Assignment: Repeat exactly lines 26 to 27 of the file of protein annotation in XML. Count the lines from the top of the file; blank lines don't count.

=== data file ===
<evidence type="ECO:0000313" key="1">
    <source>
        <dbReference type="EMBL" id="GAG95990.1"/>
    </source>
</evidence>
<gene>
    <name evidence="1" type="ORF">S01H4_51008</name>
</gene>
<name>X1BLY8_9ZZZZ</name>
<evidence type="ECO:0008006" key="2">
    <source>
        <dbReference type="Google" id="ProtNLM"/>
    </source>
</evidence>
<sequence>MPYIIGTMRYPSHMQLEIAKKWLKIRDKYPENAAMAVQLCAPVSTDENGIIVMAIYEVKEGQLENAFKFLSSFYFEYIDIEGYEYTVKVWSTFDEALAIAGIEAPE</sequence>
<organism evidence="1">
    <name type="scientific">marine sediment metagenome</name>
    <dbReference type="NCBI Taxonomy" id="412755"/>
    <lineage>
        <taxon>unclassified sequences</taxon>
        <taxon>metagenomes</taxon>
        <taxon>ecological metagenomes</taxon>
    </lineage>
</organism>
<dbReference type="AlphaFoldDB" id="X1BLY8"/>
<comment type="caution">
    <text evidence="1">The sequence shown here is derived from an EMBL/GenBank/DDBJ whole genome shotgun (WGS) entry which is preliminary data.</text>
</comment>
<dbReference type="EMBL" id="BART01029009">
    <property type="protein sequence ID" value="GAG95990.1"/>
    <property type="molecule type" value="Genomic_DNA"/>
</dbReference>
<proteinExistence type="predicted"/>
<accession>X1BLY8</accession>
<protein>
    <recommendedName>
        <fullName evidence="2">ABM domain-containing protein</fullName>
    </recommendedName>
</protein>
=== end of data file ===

<comment type="caution">
    <text evidence="1">The sequence shown here is derived from an EMBL/GenBank/DDBJ whole genome shotgun (WGS) entry which is preliminary data.</text>